Moist, satisfying and finger-licking chocolatey. A brownie recipe without the sugar rush. Hello, Sweet Potato Brownies!
A brownie with no added sugar is a feat in itself. But a brownie that also features a vegetable? A superfood vegetable that’s a major source of vitamin C? Friends, I know. This is almost too good to be true. But here they are: Gooey, moist, chocolatey, decadent, superbly satisfying Sweet Potato Brownies.
Sweet Potato Brownies have been making the rounds in the healthy eating space for a while, and I have tried a few of the recipes floating around. Then I started tweaking the ingredients. I have to say, this became somewhat of an obsession. Round after round of test version Sweet Potato Brownies were consumed in this household. More oatmeal, no oatmeal, less coconut oil, more almond, another egg… Whatever we could not eat was sent home with visitors. The builders got some, the neighbours got some, and the piano teacher went home with a doggy bag at least four weeks in a row. To be fair, most of these Brownie incarnations got the thumbs-up by the kids (parents, you know what I am talking about – add chocolate and you’re onto a winner), but I always felt there was just a tiny space for improvement.
Then, one day, these babies emerged from the oven. And they were perfect. Finger-licking perfect!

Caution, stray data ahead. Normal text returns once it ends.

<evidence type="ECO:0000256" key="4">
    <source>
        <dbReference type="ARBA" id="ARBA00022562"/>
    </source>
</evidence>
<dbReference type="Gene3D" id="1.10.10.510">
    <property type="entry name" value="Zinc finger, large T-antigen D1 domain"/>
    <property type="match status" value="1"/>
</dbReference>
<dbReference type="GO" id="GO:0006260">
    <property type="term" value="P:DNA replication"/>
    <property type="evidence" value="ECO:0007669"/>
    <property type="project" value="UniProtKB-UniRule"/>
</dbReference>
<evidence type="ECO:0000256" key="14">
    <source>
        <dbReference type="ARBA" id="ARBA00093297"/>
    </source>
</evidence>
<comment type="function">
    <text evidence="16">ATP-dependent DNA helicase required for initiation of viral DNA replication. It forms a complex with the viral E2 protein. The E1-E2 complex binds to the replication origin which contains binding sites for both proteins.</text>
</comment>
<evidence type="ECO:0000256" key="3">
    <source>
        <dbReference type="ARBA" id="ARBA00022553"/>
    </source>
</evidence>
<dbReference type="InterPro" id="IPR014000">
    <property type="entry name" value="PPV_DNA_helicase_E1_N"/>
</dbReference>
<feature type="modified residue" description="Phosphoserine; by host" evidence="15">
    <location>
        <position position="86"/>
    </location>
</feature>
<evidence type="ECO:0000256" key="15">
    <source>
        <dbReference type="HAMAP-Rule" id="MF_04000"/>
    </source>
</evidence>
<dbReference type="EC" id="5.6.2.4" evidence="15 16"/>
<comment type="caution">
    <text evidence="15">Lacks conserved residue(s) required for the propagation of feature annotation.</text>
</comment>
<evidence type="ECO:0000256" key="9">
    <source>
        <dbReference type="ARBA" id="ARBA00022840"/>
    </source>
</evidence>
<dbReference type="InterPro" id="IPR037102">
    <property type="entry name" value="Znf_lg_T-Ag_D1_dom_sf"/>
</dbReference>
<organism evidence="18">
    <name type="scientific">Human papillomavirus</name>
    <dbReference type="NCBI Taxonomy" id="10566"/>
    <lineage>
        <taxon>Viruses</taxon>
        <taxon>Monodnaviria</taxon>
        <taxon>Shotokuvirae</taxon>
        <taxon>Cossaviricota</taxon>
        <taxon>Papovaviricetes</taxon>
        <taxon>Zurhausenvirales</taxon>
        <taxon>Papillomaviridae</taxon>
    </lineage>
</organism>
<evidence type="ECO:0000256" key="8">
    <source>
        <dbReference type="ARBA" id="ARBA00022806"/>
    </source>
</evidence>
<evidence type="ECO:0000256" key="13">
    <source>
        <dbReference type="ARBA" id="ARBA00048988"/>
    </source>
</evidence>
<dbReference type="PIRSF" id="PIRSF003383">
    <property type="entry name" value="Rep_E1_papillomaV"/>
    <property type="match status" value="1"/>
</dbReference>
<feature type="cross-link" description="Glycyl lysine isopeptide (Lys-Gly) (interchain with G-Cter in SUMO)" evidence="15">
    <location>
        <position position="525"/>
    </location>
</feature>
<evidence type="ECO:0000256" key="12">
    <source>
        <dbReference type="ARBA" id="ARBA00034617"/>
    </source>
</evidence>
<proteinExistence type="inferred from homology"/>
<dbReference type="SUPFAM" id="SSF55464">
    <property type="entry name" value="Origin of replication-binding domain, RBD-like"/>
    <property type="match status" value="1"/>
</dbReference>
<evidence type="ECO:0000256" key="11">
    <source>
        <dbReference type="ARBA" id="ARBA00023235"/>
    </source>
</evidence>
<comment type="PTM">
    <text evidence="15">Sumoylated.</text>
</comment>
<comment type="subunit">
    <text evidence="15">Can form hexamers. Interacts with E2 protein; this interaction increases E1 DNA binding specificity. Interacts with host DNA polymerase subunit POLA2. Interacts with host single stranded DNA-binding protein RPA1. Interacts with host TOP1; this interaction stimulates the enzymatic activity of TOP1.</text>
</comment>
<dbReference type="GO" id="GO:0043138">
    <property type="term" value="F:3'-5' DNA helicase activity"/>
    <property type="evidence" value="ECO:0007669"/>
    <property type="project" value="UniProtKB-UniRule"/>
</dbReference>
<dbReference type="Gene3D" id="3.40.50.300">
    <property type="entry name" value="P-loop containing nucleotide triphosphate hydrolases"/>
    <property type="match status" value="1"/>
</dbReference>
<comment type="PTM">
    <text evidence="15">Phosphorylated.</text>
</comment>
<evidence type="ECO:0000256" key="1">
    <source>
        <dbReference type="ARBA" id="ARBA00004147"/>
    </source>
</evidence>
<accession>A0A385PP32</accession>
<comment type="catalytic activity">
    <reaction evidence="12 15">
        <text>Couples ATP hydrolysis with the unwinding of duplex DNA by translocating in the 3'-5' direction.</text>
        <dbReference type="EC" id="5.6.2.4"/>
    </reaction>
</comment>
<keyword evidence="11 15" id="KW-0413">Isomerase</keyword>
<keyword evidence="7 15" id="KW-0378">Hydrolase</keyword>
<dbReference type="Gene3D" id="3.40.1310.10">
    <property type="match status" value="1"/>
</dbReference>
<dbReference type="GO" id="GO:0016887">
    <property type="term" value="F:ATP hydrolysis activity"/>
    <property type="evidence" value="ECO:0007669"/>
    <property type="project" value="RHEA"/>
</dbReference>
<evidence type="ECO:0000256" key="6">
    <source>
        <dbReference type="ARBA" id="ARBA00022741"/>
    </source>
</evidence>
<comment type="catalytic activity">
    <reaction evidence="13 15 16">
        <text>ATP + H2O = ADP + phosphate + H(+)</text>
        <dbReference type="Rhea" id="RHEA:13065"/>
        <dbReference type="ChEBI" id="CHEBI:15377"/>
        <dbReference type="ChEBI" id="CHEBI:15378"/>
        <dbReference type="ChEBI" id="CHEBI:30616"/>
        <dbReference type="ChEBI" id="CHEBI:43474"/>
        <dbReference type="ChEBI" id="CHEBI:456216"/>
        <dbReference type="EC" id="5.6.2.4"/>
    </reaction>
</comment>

Sweet Potato Brownies take their sweetness not only from the sweet potatoes, but also from dates. Now, there are a lot of sugar free advocates who demonise dried fruit such as dates because of their high fructose content. Some recommend to completely cut them out of your diet. The question needs to be asked: To date or not to date?
Let’s have a look at the facts.
Dates contain about six times more sugar and calories than most fruit. Five small apples have the same amount of sugar as circa four Medjool dates (the softest and tastiest date around). But here is the big difference: Unlike sugar, dates are also full of fibre, which slows down the sugar absorption to your liver. And this in turn lets you have a much more regulated and calmer insulin response. Dates actually have a low glycemic index (around 43-53).
The fibre has the added benefit of making you feel fuller faster; and last but not least dates are packed with nutrients and minerals, while sugar is void of any nutrition. Therefore I don’t think it is fair to put dates in the same category as sugar and honey. To me, using dates as a sugar substitute in baking is a sensible solution. They are little energy powerhouses!
- You cannot see them
- You can only taste their moistness, not their potatoey-ness
- Knowing they are making their way into little people’s bellies with a soundtrack of “AAHs” and “OOOHs” is just awesome.
- 2 medium to large sweet potatoes, peeled and chopped (400g)
- 200g Medjool dates (ca 14)
- 150g ground almonds (1¼ cups)
- 75ml coconut oil (or substitute with butter)
- 4 eggs
- 1 tsp baking powder
- 5 tbsp cocoa
- optional: cacao nibs to decorate
- Preheat your oven to 180C and line a small (10x7 inch) baking tin with baking paper
- Peel your sweet potatoes, cut them into pieces, toss in a little oil and roast in the oven for 20 minutes until they are very tender.
- Throw them in your food processor with the pitted dates and blend until you have a wonderfully gooey mixture.
- Add the remaining ingredients and mix until well-combined
- Pour mixture into the tin a and bake for 25-30 minutes or until you can pierce it with a knife bringing it out almost dry.
- Let it cool a little before cutting!